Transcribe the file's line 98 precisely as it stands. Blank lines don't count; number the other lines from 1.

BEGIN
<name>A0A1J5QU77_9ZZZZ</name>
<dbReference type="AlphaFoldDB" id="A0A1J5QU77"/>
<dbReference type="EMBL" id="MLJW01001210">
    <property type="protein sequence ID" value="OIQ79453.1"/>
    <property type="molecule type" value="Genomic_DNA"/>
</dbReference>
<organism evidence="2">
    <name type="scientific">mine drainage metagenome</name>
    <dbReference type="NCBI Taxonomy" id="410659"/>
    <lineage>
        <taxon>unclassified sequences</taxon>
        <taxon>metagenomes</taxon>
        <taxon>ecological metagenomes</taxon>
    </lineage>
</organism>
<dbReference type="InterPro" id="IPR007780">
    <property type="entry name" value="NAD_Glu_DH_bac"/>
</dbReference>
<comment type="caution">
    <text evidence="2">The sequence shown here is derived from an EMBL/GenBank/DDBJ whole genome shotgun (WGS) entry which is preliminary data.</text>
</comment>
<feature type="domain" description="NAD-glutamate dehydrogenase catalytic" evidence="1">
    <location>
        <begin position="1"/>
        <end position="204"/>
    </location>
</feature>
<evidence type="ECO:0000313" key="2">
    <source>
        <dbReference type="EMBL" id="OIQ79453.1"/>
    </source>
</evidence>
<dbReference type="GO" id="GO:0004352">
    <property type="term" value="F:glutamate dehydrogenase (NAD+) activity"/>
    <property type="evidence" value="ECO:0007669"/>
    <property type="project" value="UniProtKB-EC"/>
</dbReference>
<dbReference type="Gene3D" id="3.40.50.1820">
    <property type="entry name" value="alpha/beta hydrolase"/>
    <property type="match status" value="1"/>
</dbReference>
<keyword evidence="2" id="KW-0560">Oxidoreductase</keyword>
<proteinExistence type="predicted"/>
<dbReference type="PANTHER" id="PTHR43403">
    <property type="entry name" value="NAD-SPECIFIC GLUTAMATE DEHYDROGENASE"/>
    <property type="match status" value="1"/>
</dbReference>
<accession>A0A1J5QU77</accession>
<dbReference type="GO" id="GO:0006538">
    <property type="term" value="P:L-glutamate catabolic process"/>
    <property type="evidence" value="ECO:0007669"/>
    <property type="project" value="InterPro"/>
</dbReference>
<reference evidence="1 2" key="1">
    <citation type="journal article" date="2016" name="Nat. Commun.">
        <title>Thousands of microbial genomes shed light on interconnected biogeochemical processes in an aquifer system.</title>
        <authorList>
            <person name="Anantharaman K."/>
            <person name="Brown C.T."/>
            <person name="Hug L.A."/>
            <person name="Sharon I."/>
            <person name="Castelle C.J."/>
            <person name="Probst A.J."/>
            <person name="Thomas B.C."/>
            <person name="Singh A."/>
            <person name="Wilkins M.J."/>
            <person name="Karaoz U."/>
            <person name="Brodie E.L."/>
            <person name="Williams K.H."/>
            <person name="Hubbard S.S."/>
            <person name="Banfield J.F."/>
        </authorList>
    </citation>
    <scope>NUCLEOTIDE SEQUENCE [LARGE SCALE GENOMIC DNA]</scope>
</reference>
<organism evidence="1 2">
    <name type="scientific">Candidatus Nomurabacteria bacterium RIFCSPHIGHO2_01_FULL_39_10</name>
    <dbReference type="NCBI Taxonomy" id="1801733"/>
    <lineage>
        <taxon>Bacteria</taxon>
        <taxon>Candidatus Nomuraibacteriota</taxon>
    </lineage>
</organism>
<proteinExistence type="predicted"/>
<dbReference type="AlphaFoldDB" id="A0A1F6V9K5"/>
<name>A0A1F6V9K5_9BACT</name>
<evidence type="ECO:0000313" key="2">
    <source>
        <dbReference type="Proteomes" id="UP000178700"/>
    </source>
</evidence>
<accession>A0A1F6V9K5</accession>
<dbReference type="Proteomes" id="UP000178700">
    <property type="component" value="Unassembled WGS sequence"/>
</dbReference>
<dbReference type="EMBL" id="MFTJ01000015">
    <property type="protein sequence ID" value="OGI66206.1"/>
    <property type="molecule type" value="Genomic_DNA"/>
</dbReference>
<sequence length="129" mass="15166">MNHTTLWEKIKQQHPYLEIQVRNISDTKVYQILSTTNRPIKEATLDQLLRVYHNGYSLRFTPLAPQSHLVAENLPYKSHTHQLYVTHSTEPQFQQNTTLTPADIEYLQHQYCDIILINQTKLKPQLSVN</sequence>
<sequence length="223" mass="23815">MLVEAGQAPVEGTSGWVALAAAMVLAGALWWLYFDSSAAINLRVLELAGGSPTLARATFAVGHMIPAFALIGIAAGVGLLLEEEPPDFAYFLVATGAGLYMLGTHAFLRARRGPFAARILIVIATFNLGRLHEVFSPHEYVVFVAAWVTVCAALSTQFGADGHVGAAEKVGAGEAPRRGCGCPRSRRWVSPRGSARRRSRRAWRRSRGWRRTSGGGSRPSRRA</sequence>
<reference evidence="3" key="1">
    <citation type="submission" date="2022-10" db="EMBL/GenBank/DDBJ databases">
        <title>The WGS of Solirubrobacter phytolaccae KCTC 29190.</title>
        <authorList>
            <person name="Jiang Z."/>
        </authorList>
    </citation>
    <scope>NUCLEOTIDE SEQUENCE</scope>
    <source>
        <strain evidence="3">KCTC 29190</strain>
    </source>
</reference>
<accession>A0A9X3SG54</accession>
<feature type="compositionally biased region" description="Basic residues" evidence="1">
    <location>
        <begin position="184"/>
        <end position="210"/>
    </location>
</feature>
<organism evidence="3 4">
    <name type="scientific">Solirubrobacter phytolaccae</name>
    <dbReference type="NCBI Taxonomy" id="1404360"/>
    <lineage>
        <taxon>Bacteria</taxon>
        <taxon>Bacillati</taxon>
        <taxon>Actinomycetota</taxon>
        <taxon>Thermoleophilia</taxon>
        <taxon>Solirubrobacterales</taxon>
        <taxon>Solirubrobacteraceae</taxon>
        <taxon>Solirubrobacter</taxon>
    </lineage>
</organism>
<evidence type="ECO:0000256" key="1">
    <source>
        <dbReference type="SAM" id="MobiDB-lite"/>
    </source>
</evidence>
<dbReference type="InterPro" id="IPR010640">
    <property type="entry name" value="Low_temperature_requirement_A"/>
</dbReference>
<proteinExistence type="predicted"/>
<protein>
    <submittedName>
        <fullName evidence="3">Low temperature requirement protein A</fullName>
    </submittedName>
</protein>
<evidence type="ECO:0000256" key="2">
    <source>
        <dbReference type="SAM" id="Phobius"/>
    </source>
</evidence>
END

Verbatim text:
    <property type="molecule type" value="Genomic_DNA"/>